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Casinos again eyed as key to Okinawa tourism

Date Posted: 2005-12-01

Okinawa’s tourism growth is slowing, and will become stagnant if new measures aren’t taken by tourism and industrial companies.

The Duty Free Shopping president, Masaharu Minei, is taking the lead now in reenergizing the concept of casinos in Okinawa, visiting Austria to learn how the systems work in Europe. He took an 11-man team to Austria for a week last month to meet with local leaders and to study the financial pluses.

They traveled together with Austrian finance ministry and casino leaders, asking countless questions on how to capitalize on casino gaming. Austrian Economic Ministry vice governor Joseph Mayer told the Okinawa delegation “casinos are very important attractions that are needed for today’s tourists.” Austria already has casinos generating money for its states. “Casinos bring lots of money,” says Mayer.

Mayer warned though, that careful planning is essential. “If casinos are operated by civilians in private companies, it makes big crimes possible too.” He suggested the better solution is to form joint ventures between government and private enterprise to develop the casino business. In Austria, the government handles the casino business as a state-owned endeavor.

D.F.S. vice president Minei says casinos could be good for Okinawa, and has formed a new company, Entertainment World Okinawa, to jump in. He says his company has been working hard this past year to understand new government structural reform laws that will permit casinos.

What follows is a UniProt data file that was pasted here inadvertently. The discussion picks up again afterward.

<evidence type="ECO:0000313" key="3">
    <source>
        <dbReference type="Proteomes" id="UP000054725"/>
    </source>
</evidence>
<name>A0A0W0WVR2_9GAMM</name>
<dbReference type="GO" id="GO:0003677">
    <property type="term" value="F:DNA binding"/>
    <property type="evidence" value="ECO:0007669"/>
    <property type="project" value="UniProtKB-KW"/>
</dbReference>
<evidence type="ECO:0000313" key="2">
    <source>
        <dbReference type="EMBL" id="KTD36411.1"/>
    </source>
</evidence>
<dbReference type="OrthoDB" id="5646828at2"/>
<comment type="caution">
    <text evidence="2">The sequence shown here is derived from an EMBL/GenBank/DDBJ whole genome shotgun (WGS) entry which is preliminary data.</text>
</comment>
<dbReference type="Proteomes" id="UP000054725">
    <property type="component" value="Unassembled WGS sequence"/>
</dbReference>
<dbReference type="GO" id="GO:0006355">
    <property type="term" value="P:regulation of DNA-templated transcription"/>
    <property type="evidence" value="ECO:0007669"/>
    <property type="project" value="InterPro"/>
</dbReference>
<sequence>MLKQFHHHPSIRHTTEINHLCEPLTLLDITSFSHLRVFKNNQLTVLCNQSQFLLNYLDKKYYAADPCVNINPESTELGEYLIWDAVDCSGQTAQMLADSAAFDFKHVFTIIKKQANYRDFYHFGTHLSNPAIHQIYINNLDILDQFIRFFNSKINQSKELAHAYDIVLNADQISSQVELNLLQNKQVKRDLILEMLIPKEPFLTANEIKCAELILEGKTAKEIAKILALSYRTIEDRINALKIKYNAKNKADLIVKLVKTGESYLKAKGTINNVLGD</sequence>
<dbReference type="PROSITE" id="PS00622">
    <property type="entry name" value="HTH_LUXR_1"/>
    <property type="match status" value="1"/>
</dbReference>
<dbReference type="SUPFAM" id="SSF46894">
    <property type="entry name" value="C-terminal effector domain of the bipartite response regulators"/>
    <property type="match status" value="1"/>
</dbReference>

Still, there is growing opposition to casinos on Okinawa. “Gambling makes Okinawa’s image go down, and takes it away from being pure Okinawa,” says one detractor. “Casinos make Okinawa fertile soil for crime,” adds another.

Government officials express concerns about public safety, educating young people about the pitfalls of gambling, and how to guard against fraudulent operators.

Okinawa’s tourism efforts are slipping, and industry leaders say something must be done soon. Without new planning, the tourism business could teeter on economic doom. “There are increasing tourist numbers now,” reports a tourism specialist, “but that means only that hotels are selling packages for themselves that are cheap, and without much profit.” He says hotels cannot make a profit without getting new attractions to lure tourists, then hold them on the island.

Tourism officials point to casino gaming, as in Austria, as a drawing card that blends with Okinawa’s beaches and scenic tourism spots.

Prefecture officials weighed in on the issue this week, noting that “pachinko and slot machine gaming is not much different than casinos.” Opponents say they’ll fight casino gaming coming to Okinawa, despite warnings hotels could close or be taken over by international investors. One government official says it’s already starting, with overseas investors snapping up hotel properties on the island. He says the tourism industry must rally with the community and get new activities going quickly.

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